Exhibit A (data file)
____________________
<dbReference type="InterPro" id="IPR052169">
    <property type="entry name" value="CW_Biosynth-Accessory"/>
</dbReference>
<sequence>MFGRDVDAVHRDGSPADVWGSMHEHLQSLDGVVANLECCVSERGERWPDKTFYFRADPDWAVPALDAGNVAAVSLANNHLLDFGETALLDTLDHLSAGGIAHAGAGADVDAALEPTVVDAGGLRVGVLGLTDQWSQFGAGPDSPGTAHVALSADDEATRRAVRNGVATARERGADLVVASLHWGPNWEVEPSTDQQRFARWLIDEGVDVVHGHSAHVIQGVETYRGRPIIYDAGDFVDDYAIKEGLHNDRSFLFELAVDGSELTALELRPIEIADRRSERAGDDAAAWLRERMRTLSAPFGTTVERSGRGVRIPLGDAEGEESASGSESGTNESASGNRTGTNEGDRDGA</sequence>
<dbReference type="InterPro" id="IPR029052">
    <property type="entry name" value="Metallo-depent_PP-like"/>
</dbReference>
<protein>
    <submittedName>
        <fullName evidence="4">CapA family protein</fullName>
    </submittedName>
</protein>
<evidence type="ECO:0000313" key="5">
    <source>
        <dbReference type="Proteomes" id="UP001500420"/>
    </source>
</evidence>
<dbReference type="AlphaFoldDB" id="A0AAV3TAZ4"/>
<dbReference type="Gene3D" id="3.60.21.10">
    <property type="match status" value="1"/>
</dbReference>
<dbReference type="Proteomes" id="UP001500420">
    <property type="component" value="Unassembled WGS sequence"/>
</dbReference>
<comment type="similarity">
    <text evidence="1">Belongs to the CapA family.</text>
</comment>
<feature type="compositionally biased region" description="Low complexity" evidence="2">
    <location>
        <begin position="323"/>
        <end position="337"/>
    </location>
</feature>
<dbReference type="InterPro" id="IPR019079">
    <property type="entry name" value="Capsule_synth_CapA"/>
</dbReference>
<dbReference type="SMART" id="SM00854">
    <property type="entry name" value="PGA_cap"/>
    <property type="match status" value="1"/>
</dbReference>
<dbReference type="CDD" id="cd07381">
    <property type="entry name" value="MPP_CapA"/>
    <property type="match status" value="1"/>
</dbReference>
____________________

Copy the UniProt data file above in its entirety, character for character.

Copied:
<dbReference type="InterPro" id="IPR052169">
    <property type="entry name" value="CW_Biosynth-Accessory"/>
</dbReference>
<sequence>MFGRDVDAVHRDGSPADVWGSMHEHLQSLDGVVANLECCVSERGERWPDKTFYFRADPDWAVPALDAGNVAAVSLANNHLLDFGETALLDTLDHLSAGGIAHAGAGADVDAALEPTVVDAGGLRVGVLGLTDQWSQFGAGPDSPGTAHVALSADDEATRRAVRNGVATARERGADLVVASLHWGPNWEVEPSTDQQRFARWLIDEGVDVVHGHSAHVIQGVETYRGRPIIYDAGDFVDDYAIKEGLHNDRSFLFELAVDGSELTALELRPIEIADRRSERAGDDAAAWLRERMRTLSAPFGTTVERSGRGVRIPLGDAEGEESASGSESGTNESASGNRTGTNEGDRDGA</sequence>
<dbReference type="InterPro" id="IPR029052">
    <property type="entry name" value="Metallo-depent_PP-like"/>
</dbReference>
<protein>
    <submittedName>
        <fullName evidence="4">CapA family protein</fullName>
    </submittedName>
</protein>
<evidence type="ECO:0000313" key="5">
    <source>
        <dbReference type="Proteomes" id="UP001500420"/>
    </source>
</evidence>
<dbReference type="AlphaFoldDB" id="A0AAV3TAZ4"/>
<dbReference type="Gene3D" id="3.60.21.10">
    <property type="match status" value="1"/>
</dbReference>
<dbReference type="Proteomes" id="UP001500420">
    <property type="component" value="Unassembled WGS sequence"/>
</dbReference>
<comment type="similarity">
    <text evidence="1">Belongs to the CapA family.</text>
</comment>
<feature type="compositionally biased region" description="Low complexity" evidence="2">
    <location>
        <begin position="323"/>
        <end position="337"/>
    </location>
</feature>
<dbReference type="InterPro" id="IPR019079">
    <property type="entry name" value="Capsule_synth_CapA"/>
</dbReference>
<dbReference type="SMART" id="SM00854">
    <property type="entry name" value="PGA_cap"/>
    <property type="match status" value="1"/>
</dbReference>
<dbReference type="CDD" id="cd07381">
    <property type="entry name" value="MPP_CapA"/>
    <property type="match status" value="1"/>
</dbReference>